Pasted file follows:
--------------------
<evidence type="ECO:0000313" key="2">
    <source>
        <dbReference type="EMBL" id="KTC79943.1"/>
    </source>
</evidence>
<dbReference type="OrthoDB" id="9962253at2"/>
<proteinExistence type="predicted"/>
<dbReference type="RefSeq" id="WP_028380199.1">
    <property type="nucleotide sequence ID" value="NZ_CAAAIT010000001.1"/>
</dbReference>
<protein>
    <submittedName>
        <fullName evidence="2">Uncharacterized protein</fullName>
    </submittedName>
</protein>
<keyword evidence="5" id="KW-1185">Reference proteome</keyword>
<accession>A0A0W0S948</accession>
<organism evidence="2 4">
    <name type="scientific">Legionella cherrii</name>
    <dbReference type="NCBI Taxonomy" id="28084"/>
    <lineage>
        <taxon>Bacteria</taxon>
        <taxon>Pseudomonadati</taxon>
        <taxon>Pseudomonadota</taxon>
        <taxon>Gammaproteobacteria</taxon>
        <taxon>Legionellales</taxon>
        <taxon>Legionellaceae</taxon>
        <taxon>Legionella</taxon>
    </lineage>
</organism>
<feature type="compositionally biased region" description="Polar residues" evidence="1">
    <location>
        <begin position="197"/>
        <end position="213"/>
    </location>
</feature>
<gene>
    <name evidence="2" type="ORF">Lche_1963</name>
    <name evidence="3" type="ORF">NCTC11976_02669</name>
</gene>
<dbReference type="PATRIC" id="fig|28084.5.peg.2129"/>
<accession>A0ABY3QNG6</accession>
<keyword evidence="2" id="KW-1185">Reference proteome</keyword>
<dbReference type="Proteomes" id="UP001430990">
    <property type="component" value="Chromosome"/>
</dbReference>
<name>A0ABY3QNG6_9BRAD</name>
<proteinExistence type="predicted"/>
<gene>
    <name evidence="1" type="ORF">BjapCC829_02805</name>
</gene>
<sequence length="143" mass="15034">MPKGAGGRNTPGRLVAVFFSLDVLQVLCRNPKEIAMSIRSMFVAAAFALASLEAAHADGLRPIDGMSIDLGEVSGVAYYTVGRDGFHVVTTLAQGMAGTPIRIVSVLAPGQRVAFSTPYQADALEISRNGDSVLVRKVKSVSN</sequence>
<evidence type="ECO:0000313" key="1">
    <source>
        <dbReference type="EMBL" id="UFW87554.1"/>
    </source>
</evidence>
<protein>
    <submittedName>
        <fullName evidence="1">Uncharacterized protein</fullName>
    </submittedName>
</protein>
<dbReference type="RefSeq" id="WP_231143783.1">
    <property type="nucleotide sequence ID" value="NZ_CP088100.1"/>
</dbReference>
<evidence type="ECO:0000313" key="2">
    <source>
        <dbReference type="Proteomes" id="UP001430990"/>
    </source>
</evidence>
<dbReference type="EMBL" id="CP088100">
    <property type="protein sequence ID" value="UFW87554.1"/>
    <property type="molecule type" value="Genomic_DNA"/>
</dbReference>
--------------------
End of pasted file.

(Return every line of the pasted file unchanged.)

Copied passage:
<evidence type="ECO:0000313" key="2">
    <source>
        <dbReference type="EMBL" id="KTC79943.1"/>
    </source>
</evidence>
<dbReference type="OrthoDB" id="9962253at2"/>
<proteinExistence type="predicted"/>
<dbReference type="RefSeq" id="WP_028380199.1">
    <property type="nucleotide sequence ID" value="NZ_CAAAIT010000001.1"/>
</dbReference>
<protein>
    <submittedName>
        <fullName evidence="2">Uncharacterized protein</fullName>
    </submittedName>
</protein>
<keyword evidence="5" id="KW-1185">Reference proteome</keyword>
<accession>A0A0W0S948</accession>
<organism evidence="2 4">
    <name type="scientific">Legionella cherrii</name>
    <dbReference type="NCBI Taxonomy" id="28084"/>
    <lineage>
        <taxon>Bacteria</taxon>
        <taxon>Pseudomonadati</taxon>
        <taxon>Pseudomonadota</taxon>
        <taxon>Gammaproteobacteria</taxon>
        <taxon>Legionellales</taxon>
        <taxon>Legionellaceae</taxon>
        <taxon>Legionella</taxon>
    </lineage>
</organism>
<feature type="compositionally biased region" description="Polar residues" evidence="1">
    <location>
        <begin position="197"/>
        <end position="213"/>
    </location>
</feature>
<gene>
    <name evidence="2" type="ORF">Lche_1963</name>
    <name evidence="3" type="ORF">NCTC11976_02669</name>
</gene>
<dbReference type="PATRIC" id="fig|28084.5.peg.2129"/>
<accession>A0ABY3QNG6</accession>
<keyword evidence="2" id="KW-1185">Reference proteome</keyword>
<dbReference type="Proteomes" id="UP001430990">
    <property type="component" value="Chromosome"/>
</dbReference>
<name>A0ABY3QNG6_9BRAD</name>
<proteinExistence type="predicted"/>
<gene>
    <name evidence="1" type="ORF">BjapCC829_02805</name>
</gene>
<sequence length="143" mass="15034">MPKGAGGRNTPGRLVAVFFSLDVLQVLCRNPKEIAMSIRSMFVAAAFALASLEAAHADGLRPIDGMSIDLGEVSGVAYYTVGRDGFHVVTTLAQGMAGTPIRIVSVLAPGQRVAFSTPYQADALEISRNGDSVLVRKVKSVSN</sequence>
<evidence type="ECO:0000313" key="1">
    <source>
        <dbReference type="EMBL" id="UFW87554.1"/>
    </source>
</evidence>
<protein>
    <submittedName>
        <fullName evidence="1">Uncharacterized protein</fullName>
    </submittedName>
</protein>
<dbReference type="RefSeq" id="WP_231143783.1">
    <property type="nucleotide sequence ID" value="NZ_CP088100.1"/>
</dbReference>
<evidence type="ECO:0000313" key="2">
    <source>
        <dbReference type="Proteomes" id="UP001430990"/>
    </source>
</evidence>
<dbReference type="EMBL" id="CP088100">
    <property type="protein sequence ID" value="UFW87554.1"/>
    <property type="molecule type" value="Genomic_DNA"/>
</dbReference>